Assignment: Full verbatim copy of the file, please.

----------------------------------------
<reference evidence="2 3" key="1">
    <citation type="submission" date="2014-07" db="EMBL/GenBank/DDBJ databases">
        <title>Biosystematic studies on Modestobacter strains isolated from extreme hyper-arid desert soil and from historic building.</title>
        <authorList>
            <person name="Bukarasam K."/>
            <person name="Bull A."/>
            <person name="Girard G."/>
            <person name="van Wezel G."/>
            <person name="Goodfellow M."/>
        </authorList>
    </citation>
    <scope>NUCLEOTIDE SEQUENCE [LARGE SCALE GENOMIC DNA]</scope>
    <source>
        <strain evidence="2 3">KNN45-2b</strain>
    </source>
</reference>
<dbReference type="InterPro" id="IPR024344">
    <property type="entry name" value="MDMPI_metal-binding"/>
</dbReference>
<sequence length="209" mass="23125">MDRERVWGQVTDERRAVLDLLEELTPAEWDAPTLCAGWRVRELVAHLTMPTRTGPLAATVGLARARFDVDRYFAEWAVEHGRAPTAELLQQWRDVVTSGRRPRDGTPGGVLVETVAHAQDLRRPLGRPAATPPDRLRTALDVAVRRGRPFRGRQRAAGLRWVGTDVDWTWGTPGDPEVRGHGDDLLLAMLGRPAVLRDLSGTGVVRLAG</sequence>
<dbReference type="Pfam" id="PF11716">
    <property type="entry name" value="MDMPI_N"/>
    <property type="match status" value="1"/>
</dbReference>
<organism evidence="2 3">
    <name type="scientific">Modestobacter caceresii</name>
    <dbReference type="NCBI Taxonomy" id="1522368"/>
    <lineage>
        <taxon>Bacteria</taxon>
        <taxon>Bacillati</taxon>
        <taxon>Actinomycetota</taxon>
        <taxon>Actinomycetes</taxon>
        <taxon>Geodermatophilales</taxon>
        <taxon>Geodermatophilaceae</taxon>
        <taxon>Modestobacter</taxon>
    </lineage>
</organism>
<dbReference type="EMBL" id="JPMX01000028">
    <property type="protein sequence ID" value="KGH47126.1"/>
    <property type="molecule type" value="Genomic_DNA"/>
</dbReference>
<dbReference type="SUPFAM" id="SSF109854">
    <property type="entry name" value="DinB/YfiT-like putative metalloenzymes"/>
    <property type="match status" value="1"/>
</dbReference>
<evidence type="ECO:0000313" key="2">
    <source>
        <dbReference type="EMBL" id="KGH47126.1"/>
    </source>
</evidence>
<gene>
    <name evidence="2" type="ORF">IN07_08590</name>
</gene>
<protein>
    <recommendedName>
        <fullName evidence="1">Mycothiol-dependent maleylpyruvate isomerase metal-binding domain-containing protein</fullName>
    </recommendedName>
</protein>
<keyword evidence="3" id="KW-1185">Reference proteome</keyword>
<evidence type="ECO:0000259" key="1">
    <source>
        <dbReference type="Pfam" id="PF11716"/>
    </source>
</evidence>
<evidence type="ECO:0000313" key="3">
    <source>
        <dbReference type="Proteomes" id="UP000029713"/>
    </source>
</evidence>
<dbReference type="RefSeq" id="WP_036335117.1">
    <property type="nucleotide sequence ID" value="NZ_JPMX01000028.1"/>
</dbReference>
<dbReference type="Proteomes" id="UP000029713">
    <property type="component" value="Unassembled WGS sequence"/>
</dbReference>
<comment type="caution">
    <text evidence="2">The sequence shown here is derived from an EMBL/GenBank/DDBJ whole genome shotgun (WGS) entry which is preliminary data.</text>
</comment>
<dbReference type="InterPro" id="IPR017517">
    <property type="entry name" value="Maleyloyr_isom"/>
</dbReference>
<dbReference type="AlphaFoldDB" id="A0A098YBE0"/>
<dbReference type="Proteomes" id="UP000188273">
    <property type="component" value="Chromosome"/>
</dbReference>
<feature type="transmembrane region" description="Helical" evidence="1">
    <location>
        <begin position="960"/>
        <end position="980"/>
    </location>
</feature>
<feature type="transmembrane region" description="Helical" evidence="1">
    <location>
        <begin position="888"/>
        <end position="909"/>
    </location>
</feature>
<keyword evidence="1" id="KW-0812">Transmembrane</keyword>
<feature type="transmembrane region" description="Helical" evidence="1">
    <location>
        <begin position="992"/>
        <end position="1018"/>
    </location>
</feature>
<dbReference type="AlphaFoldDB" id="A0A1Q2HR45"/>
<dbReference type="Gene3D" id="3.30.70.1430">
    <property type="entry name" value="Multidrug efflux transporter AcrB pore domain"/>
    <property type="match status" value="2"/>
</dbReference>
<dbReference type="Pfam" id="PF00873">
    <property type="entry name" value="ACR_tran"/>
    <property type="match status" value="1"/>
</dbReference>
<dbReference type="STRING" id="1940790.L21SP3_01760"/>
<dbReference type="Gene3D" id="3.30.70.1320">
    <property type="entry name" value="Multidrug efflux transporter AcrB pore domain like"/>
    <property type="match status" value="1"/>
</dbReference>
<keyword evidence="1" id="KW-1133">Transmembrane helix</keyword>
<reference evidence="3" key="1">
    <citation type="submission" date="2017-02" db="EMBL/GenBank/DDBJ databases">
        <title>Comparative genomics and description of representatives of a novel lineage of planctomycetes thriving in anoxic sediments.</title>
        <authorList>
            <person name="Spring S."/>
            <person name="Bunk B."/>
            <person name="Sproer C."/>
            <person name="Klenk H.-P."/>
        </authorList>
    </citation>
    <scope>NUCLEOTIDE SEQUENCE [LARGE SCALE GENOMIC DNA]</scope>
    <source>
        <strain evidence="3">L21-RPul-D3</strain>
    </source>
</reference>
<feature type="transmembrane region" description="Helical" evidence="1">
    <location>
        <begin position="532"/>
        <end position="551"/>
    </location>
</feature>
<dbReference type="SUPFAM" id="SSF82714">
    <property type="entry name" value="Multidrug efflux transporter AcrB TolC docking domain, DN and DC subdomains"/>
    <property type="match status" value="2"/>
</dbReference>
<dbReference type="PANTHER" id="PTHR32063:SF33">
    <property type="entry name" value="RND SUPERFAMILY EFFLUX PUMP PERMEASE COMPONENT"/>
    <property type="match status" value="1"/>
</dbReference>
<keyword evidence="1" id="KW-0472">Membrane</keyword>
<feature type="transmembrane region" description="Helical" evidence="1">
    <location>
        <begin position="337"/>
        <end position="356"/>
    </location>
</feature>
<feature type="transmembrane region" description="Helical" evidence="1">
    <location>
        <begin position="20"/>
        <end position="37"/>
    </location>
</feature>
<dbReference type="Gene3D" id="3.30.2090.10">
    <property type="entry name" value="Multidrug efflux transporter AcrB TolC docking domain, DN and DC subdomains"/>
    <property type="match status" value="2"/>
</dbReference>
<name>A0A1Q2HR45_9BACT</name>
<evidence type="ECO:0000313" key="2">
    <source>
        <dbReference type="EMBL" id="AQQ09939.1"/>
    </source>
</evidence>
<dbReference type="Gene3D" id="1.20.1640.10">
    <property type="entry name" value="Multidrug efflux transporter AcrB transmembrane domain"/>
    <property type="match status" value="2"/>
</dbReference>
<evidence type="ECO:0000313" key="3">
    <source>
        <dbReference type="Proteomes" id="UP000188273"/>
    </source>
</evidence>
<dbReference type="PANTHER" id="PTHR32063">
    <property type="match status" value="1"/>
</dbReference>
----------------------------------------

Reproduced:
<reference evidence="2 3" key="1">
    <citation type="submission" date="2014-07" db="EMBL/GenBank/DDBJ databases">
        <title>Biosystematic studies on Modestobacter strains isolated from extreme hyper-arid desert soil and from historic building.</title>
        <authorList>
            <person name="Bukarasam K."/>
            <person name="Bull A."/>
            <person name="Girard G."/>
            <person name="van Wezel G."/>
            <person name="Goodfellow M."/>
        </authorList>
    </citation>
    <scope>NUCLEOTIDE SEQUENCE [LARGE SCALE GENOMIC DNA]</scope>
    <source>
        <strain evidence="2 3">KNN45-2b</strain>
    </source>
</reference>
<dbReference type="InterPro" id="IPR024344">
    <property type="entry name" value="MDMPI_metal-binding"/>
</dbReference>
<sequence length="209" mass="23125">MDRERVWGQVTDERRAVLDLLEELTPAEWDAPTLCAGWRVRELVAHLTMPTRTGPLAATVGLARARFDVDRYFAEWAVEHGRAPTAELLQQWRDVVTSGRRPRDGTPGGVLVETVAHAQDLRRPLGRPAATPPDRLRTALDVAVRRGRPFRGRQRAAGLRWVGTDVDWTWGTPGDPEVRGHGDDLLLAMLGRPAVLRDLSGTGVVRLAG</sequence>
<dbReference type="Pfam" id="PF11716">
    <property type="entry name" value="MDMPI_N"/>
    <property type="match status" value="1"/>
</dbReference>
<organism evidence="2 3">
    <name type="scientific">Modestobacter caceresii</name>
    <dbReference type="NCBI Taxonomy" id="1522368"/>
    <lineage>
        <taxon>Bacteria</taxon>
        <taxon>Bacillati</taxon>
        <taxon>Actinomycetota</taxon>
        <taxon>Actinomycetes</taxon>
        <taxon>Geodermatophilales</taxon>
        <taxon>Geodermatophilaceae</taxon>
        <taxon>Modestobacter</taxon>
    </lineage>
</organism>
<dbReference type="EMBL" id="JPMX01000028">
    <property type="protein sequence ID" value="KGH47126.1"/>
    <property type="molecule type" value="Genomic_DNA"/>
</dbReference>
<dbReference type="SUPFAM" id="SSF109854">
    <property type="entry name" value="DinB/YfiT-like putative metalloenzymes"/>
    <property type="match status" value="1"/>
</dbReference>
<evidence type="ECO:0000313" key="2">
    <source>
        <dbReference type="EMBL" id="KGH47126.1"/>
    </source>
</evidence>
<gene>
    <name evidence="2" type="ORF">IN07_08590</name>
</gene>
<protein>
    <recommendedName>
        <fullName evidence="1">Mycothiol-dependent maleylpyruvate isomerase metal-binding domain-containing protein</fullName>
    </recommendedName>
</protein>
<keyword evidence="3" id="KW-1185">Reference proteome</keyword>
<evidence type="ECO:0000259" key="1">
    <source>
        <dbReference type="Pfam" id="PF11716"/>
    </source>
</evidence>
<evidence type="ECO:0000313" key="3">
    <source>
        <dbReference type="Proteomes" id="UP000029713"/>
    </source>
</evidence>
<dbReference type="RefSeq" id="WP_036335117.1">
    <property type="nucleotide sequence ID" value="NZ_JPMX01000028.1"/>
</dbReference>
<dbReference type="Proteomes" id="UP000029713">
    <property type="component" value="Unassembled WGS sequence"/>
</dbReference>
<comment type="caution">
    <text evidence="2">The sequence shown here is derived from an EMBL/GenBank/DDBJ whole genome shotgun (WGS) entry which is preliminary data.</text>
</comment>
<dbReference type="InterPro" id="IPR017517">
    <property type="entry name" value="Maleyloyr_isom"/>
</dbReference>
<dbReference type="AlphaFoldDB" id="A0A098YBE0"/>
<dbReference type="Proteomes" id="UP000188273">
    <property type="component" value="Chromosome"/>
</dbReference>
<feature type="transmembrane region" description="Helical" evidence="1">
    <location>
        <begin position="960"/>
        <end position="980"/>
    </location>
</feature>
<feature type="transmembrane region" description="Helical" evidence="1">
    <location>
        <begin position="888"/>
        <end position="909"/>
    </location>
</feature>
<keyword evidence="1" id="KW-0812">Transmembrane</keyword>
<feature type="transmembrane region" description="Helical" evidence="1">
    <location>
        <begin position="992"/>
        <end position="1018"/>
    </location>
</feature>
<dbReference type="AlphaFoldDB" id="A0A1Q2HR45"/>
<dbReference type="Gene3D" id="3.30.70.1430">
    <property type="entry name" value="Multidrug efflux transporter AcrB pore domain"/>
    <property type="match status" value="2"/>
</dbReference>
<dbReference type="Pfam" id="PF00873">
    <property type="entry name" value="ACR_tran"/>
    <property type="match status" value="1"/>
</dbReference>
<dbReference type="STRING" id="1940790.L21SP3_01760"/>
<dbReference type="Gene3D" id="3.30.70.1320">
    <property type="entry name" value="Multidrug efflux transporter AcrB pore domain like"/>
    <property type="match status" value="1"/>
</dbReference>
<keyword evidence="1" id="KW-1133">Transmembrane helix</keyword>
<reference evidence="3" key="1">
    <citation type="submission" date="2017-02" db="EMBL/GenBank/DDBJ databases">
        <title>Comparative genomics and description of representatives of a novel lineage of planctomycetes thriving in anoxic sediments.</title>
        <authorList>
            <person name="Spring S."/>
            <person name="Bunk B."/>
            <person name="Sproer C."/>
            <person name="Klenk H.-P."/>
        </authorList>
    </citation>
    <scope>NUCLEOTIDE SEQUENCE [LARGE SCALE GENOMIC DNA]</scope>
    <source>
        <strain evidence="3">L21-RPul-D3</strain>
    </source>
</reference>
<feature type="transmembrane region" description="Helical" evidence="1">
    <location>
        <begin position="532"/>
        <end position="551"/>
    </location>
</feature>
<dbReference type="SUPFAM" id="SSF82714">
    <property type="entry name" value="Multidrug efflux transporter AcrB TolC docking domain, DN and DC subdomains"/>
    <property type="match status" value="2"/>
</dbReference>
<dbReference type="PANTHER" id="PTHR32063:SF33">
    <property type="entry name" value="RND SUPERFAMILY EFFLUX PUMP PERMEASE COMPONENT"/>
    <property type="match status" value="1"/>
</dbReference>
<keyword evidence="1" id="KW-0472">Membrane</keyword>
<feature type="transmembrane region" description="Helical" evidence="1">
    <location>
        <begin position="337"/>
        <end position="356"/>
    </location>
</feature>
<feature type="transmembrane region" description="Helical" evidence="1">
    <location>
        <begin position="20"/>
        <end position="37"/>
    </location>
</feature>
<dbReference type="Gene3D" id="3.30.2090.10">
    <property type="entry name" value="Multidrug efflux transporter AcrB TolC docking domain, DN and DC subdomains"/>
    <property type="match status" value="2"/>
</dbReference>
<name>A0A1Q2HR45_9BACT</name>
<evidence type="ECO:0000313" key="2">
    <source>
        <dbReference type="EMBL" id="AQQ09939.1"/>
    </source>
</evidence>
<dbReference type="Gene3D" id="1.20.1640.10">
    <property type="entry name" value="Multidrug efflux transporter AcrB transmembrane domain"/>
    <property type="match status" value="2"/>
</dbReference>
<evidence type="ECO:0000313" key="3">
    <source>
        <dbReference type="Proteomes" id="UP000188273"/>
    </source>
</evidence>
<dbReference type="PANTHER" id="PTHR32063">
    <property type="match status" value="1"/>
</dbReference>